Posted on Sep 25, 2022
Long-time RCFC member George Theodore, for our in-person meeting on September 28, used a number of his excellent landscape photos to outline for us some of his suggestions for how to create excellent landscape photographs.  Unfortunately, it is not possible to include any of the photos in this summary. 
George started out by suggesting how beautiful landscape photography can play an important role in conservation or preservation of all landscapes. A great landscape photo starts with a great location. The photograph should have compositional elements that draw the eye into the image.  These can be a road or trail, layering or a series of objects that are part of the landscape and connect the image from close to farther away
The same site may offer several different, but equally striking, views. As an example, he showed three views of a red barn, the subject, adjacent to a field with numerous harvested “jelly rolls” of hay.  In one, the barn is very large, and the hay rolls are inconspicuous; in another, the barn is moderate size, and the abundance of rolls is obvious; in yet another, a couple of the rolls dominate the foreground of the image, but the red of the barn, in the distance, is obvious in its contrast in color to the hay and remains “the subject” 
George likes clouds; he also likes lone trees.  Clouds are king!  Blue sky is boring!  Light changes sometimes quite rapidly.  He showed a single acacia tree with character and clouds in the sky. As the sun barely broke the horizon an overall reddish sky appeared.  The same scene was quite different with the sun fully risen - the different sun angle creating a blueish sky.  A scene with line, shape, form, texture & color is always interesting: George showed two pictures of rolling farmland in the Palouse area of Washington State. Essentially the same scene was dramatically different in spring and harvest.  The Badwater area of Death Valley National Park provided two different, but equally striking images - one with the foreground emphasized, the other with emphasis on the sky. 
Turn around!  In Death Valley, a nice scene of a valley looking one way was followed by a spectacular scene of the low-sun-illuminated mountains looking the other way.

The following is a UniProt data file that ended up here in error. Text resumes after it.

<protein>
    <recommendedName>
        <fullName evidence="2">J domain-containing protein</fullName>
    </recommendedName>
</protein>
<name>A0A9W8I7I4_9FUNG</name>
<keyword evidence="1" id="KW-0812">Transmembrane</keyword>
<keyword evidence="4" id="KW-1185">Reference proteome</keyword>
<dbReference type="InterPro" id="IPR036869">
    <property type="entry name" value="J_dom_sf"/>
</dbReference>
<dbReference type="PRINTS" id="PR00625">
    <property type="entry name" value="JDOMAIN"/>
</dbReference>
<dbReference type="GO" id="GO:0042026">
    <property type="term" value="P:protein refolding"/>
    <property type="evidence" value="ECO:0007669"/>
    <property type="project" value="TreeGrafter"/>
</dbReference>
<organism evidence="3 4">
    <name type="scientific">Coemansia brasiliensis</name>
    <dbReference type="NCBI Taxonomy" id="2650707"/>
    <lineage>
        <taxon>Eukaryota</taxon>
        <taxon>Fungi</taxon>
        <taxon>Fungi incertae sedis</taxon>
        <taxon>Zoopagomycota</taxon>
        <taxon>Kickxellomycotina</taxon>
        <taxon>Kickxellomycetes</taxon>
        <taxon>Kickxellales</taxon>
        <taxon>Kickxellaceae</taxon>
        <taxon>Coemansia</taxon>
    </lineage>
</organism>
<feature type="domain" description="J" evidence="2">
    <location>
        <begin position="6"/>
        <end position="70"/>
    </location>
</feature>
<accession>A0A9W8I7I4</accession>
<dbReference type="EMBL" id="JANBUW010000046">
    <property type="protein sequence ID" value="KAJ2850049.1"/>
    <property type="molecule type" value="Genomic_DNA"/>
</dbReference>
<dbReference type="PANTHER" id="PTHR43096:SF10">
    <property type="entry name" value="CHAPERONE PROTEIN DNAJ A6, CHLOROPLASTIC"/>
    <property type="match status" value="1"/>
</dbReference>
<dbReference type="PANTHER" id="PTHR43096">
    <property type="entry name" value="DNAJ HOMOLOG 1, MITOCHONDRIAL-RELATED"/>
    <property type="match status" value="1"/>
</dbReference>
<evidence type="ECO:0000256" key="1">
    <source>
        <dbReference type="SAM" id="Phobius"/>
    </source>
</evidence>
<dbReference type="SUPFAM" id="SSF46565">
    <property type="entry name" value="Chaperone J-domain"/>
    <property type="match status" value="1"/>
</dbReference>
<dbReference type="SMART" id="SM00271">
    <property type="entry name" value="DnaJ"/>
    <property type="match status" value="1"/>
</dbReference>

Three scenes with a road or path leading the eye into the photo:  in Yosemite, the yellow stripe of a road leading into the picture points to the sun’s last light hitting El Capitan in the background.  Near Vail, the eye is led from the foreground toward the back of the scene through layering.  At another location, a curved road with clouds looked dramatically different, from the same location, in brilliant color or in infrared. 
In Olympic National Park, you can’t take a picture of the entire forest but you can take a picture of a representative part that may be only a few yards across.  He demonstrated the impact of early morning light with a photo of Acadia National Park just after sunrise.  A non-descript pond in Badlands National Park lands was made much more interesting with clouds in the sky and low-angle light immediately after sunrise reflected in the pond.
George gave a visual impression of cold with ice in Antarctica, snow and mist in Yellowstone, and trees covered in snow elsewhere.  The overall blue-white color tone projected that feeling of cold.  In contrast, the red cast of sharp peaks in Patagonia, framed by nearer objects, gave a “hellish” impression. 
He finished his presentation with a video linking up many of his images in association with gentle music that went with the peace of the images. 
How much time do you spend editing and what software/hardware do you use? 
He favors Adobe Lightroom and Photoshop and there are other plug-in programs that he sometimes uses.  While he may take several minutes on an image, he’s already culled through the numerous images from a shoot to pick out the few that are worth spending time on. His order of adjustments is tone, color, effects.
What about the rule of thirds? 
That “rule” could be most usefully summarized as “don’t put your subject in the middle of the image – unless, of course, the image works best with the subject right in the middle; for example, a perfectly symmetrical subject.”
When is the best time to get a satisfactory image? 
In general, the best light is right around sunrise and sunset, so be out well before sunrise or sunset and be patient enough to stick around for another half-hour (approximately); there’s usually more good light available.